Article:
While I was in the first, second, and third grade my father was stationed at Ladd Air Force Base, near Fairbanks, Alaska (USA).  It was a great place for a kid, lots of snow in the winter and lots of lakes and tundra in the summer (years later I returned to see the Base, which is now Ft. Wainwright, and found it a bit disappointing).  The Alaskan Air Command had a squadron of Scorpions stationed at Ladd and we were allowed to look into the cockpit and even sit in the pilots seat on occasional school outings.  The Northrop F-89J Scorpion shown to the right was photographed a the Pima Air and Space Museum, Tucson, Arizona, USA.

Ladd is where I learned to ride a bike, riding it across the parking lot and straight into a dumpster, many years later I watched my son, Jon, ride into a fence on his first day on a bike -- so I suspect I know how my father felt at that moment.

Ladd is where the kids in the neighborhood would play baseball in the parking lot at midnight during the summer and where all the cars were plugged into electrical outlets at night to prevent them from freezing during the winter.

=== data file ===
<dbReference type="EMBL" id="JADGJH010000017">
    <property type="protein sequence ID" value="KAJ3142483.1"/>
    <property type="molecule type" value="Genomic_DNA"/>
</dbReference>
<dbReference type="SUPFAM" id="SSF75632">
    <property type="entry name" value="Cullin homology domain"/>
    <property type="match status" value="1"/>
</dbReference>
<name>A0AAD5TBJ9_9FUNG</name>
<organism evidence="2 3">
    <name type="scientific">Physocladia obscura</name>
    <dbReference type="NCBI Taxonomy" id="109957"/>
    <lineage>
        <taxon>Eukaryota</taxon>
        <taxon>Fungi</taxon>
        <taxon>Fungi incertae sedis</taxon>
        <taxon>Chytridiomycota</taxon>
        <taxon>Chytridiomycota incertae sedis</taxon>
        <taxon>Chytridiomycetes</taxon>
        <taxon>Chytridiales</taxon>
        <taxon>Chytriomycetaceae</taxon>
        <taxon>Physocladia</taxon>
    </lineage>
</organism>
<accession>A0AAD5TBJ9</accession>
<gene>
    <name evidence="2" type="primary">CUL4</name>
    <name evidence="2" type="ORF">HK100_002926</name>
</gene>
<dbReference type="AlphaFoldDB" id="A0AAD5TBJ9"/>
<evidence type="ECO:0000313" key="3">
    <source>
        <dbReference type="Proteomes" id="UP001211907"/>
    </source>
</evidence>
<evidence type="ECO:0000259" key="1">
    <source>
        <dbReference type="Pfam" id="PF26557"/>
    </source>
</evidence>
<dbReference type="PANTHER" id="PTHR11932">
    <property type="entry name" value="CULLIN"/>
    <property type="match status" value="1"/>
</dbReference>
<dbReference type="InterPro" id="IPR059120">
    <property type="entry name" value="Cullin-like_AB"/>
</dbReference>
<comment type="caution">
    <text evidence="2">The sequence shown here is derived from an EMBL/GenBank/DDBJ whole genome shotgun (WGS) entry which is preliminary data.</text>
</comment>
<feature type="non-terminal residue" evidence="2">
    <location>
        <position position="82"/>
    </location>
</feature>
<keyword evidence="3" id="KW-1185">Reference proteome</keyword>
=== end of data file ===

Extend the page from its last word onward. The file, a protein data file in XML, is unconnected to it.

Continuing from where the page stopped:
Ladd is where I fell off the top of a slide, landing on my head -- the start of a tradition of landing on my head that I have steadfastly followed, and which no doubt explains a great deal.

Ladd is where we would go to the Base Theater on Saturday morning for the “kiddie shows” - serial adventures like the Phantom and cheap (inexpensive, too) candy.

Ladd is where a friend and I found a canoe that some sixth graders had and spent time paddling around the middle of a lake as the owners ran back and forth along the shore, making lots of terrible threats.